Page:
Comparison of Eurovision Song Contest Simulation with Actual Results Reveals Shifting Patterns of Collusive Voting Alliances
AbstractThe voting patterns in the Eurovision Song Contest have attracted attention from various researchers, spawning a small cross-disciplinary field of what might be called 'eurovisiopsephology' incorporating insights from politics, sociology and computer science. Although the outcome of the contest is decided using a simple electoral system, its single parameter - the number of countries casting a vote - varies from year to year. Analytical identification of statistically significant trends in voting patterns over a period of several years is therefore mathematically complex. Simulation provides a method for reconstructing the contest's history using Monte Carlo methods. Comparison of simulated histories with the actual history of the contest allows the identification of statistically significant changes in patterns of voting behaviour, without requiring a full mathematical solution. In particular, the period since the mid-90s has seen the emergence of large geographical voting blocs from previously small voting partnerships, which initially appeared in the early 90s. On at least two occasions, the outcome of the contest has been crucially affected by voting blocs. The structure of these blocs implies that a handful of centrally placed countries have a higher probability of being future winners.
Download InfoIf you experience problems downloading a file, check if you have the proper application to view it first. In case of further problems read the IDEAS help page. Note that these files are not on the IDEAS site. Please be patient as the files may be large.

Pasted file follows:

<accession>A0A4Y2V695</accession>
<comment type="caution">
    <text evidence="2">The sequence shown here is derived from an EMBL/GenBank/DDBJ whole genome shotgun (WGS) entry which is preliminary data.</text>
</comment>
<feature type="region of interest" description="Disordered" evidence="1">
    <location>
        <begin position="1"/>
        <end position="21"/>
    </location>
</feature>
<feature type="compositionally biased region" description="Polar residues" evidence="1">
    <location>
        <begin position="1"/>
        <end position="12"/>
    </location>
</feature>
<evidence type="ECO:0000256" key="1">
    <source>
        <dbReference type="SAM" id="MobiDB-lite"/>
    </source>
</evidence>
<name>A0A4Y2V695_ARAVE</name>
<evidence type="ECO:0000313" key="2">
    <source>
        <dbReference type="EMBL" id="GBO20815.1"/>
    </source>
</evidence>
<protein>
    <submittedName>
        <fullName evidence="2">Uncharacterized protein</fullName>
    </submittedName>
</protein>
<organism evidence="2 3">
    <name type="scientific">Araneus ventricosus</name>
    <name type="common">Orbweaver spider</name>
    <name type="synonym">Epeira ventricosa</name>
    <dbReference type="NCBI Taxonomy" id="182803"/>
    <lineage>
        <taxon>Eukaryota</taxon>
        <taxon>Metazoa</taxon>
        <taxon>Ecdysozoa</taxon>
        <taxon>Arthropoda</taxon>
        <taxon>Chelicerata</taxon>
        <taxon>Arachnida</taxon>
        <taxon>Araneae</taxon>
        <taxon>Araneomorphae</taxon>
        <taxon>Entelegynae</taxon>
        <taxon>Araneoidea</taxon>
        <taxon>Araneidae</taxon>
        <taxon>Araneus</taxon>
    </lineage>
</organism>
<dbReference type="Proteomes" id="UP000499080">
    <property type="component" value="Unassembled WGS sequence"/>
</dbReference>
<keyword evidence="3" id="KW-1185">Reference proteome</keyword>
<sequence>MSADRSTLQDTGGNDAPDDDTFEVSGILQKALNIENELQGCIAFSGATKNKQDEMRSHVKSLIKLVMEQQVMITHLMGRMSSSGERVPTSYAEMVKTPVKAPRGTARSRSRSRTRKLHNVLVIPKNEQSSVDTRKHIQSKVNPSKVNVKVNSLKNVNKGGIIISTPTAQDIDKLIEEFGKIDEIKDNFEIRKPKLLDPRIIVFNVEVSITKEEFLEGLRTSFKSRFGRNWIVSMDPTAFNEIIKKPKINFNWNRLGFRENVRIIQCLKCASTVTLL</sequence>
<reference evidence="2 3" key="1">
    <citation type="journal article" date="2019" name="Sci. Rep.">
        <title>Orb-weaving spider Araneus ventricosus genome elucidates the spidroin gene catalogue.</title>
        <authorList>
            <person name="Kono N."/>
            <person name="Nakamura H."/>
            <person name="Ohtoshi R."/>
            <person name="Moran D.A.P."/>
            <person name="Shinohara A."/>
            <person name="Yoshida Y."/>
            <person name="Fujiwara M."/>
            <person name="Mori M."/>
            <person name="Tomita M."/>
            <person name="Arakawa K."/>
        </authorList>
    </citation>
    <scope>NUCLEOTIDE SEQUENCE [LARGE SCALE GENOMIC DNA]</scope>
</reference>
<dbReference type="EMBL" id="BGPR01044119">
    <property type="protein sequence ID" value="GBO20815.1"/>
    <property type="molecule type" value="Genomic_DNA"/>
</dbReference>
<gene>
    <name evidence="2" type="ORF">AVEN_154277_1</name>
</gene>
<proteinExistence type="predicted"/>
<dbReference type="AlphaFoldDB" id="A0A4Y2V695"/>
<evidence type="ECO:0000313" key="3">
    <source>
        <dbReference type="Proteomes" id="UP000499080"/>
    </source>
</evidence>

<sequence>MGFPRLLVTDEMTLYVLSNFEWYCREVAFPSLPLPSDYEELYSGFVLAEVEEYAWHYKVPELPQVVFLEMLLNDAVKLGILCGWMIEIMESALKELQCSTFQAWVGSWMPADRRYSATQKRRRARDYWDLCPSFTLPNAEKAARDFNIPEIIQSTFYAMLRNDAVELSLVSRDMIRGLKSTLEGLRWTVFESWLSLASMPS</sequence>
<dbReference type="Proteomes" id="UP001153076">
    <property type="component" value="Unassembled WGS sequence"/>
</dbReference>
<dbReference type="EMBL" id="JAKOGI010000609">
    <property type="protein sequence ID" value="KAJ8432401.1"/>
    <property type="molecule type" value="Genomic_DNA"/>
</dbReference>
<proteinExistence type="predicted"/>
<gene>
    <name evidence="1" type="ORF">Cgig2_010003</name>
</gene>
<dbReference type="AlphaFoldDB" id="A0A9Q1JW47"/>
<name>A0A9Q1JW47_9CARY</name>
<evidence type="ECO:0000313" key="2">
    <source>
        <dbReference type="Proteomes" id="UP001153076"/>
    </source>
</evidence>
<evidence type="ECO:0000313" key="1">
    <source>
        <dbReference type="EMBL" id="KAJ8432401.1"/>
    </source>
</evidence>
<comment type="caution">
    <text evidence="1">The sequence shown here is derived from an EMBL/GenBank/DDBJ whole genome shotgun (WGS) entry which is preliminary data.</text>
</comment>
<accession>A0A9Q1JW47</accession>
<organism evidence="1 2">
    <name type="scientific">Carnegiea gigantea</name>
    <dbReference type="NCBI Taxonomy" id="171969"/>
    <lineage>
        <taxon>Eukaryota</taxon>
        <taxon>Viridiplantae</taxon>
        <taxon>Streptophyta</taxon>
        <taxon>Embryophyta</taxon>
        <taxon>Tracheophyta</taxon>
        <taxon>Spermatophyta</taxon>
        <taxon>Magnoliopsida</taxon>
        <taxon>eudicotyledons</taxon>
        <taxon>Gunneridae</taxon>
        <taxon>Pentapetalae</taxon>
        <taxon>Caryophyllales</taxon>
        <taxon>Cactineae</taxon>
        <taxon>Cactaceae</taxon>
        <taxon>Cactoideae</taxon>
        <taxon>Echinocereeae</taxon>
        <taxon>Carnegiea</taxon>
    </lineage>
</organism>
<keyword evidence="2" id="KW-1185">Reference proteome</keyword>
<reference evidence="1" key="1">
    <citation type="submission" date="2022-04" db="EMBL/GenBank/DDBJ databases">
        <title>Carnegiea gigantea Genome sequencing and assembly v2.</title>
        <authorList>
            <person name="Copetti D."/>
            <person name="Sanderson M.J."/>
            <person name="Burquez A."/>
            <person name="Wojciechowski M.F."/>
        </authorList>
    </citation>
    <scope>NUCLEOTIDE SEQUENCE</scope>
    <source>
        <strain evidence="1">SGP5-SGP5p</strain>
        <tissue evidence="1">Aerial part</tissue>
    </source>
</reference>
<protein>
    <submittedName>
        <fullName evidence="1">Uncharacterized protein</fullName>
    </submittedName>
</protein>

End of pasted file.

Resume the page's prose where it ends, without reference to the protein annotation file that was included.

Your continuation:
Bibliographic InfoArticle provided by Journal of Artificial Societies and Social Simulation in its journal Journal of Artificial Societies and Social Simulation.
Volume (Year): 9 (2006)
Issue (Month): 2 ()
Contact details of provider:
Simulation; Perl; Eurovision Song Contest; Voting Blocs; Collusive Voting;
You can help add them by filling out this form.
CitEc Project, subscribe to its RSS feed for this item.
- Abdul Ghafar Noury & Victor Ginsburgh, 2008.
"The Eurovision song contest: is voting political or cultural?,"
ULB Institutional Repository
2013/7746, ULB -- Universite Libre de Bruxelles.
- Ginsburgh, Victor & Noury, Abdul G., 2008. "The Eurovision Song Contest. Is voting political or cultural?," European Journal of Political Economy, Elsevier, vol. 24(1), pages 41-52, March.
- Felbermayr Gabriel & Farid Toubal, 2010.
"Cultural Proximity and Trade,"
UniversitÃ© Paris1 PanthÃ©on-Sorbonne (Post-Print and Working Papers)
- Felbermayr Gabriel & Farid Toubal, 2010. "Cultural Proximity and Trade," Post-Print halshs-00641280, HAL.
- Clerides, Sofronis & Stengos, Thanasis, 2006.
"Love thy Neighbour, Love thy Kin: Strategy and Bias in the Eurovision Song Contest,"
CEPR Discussion Papers
5732, C.E.P.R. Discussion Papers.
- Sofronis Clerides & Thanasis Stengos, 2006. "Love thy Neighbor, Love thy Kin: Strategy and Bias in the Eurovision Song Contest," Working Papers 0605, University of Guelph, Department of Economics.
For technical questions regarding this item, or to correct its authors, title, abstract, bibliographic or download information, contact: (Nigel Gilbert).
If you have authored this item and are not yet registered with RePEc, we encourage you to do it here. This allows to link your profile to this item. It also allows you to accept potential citations to this item that we are uncertain about.
If references are entirely missing, you can add them using this form.
If the full references list an item that is present in RePEc, but the system did not link to it, you can help with this form.
If you know of missing items citing this one, you can help us creating those links by adding the relevant references in the same way as above, for each refering item. If you are a registered author of this item, you may also want to check the "citations" tab in your profile, as there may be some citations waiting for confirmation.
Please note that corrections may take a couple of weeks to filter through the various RePEc services.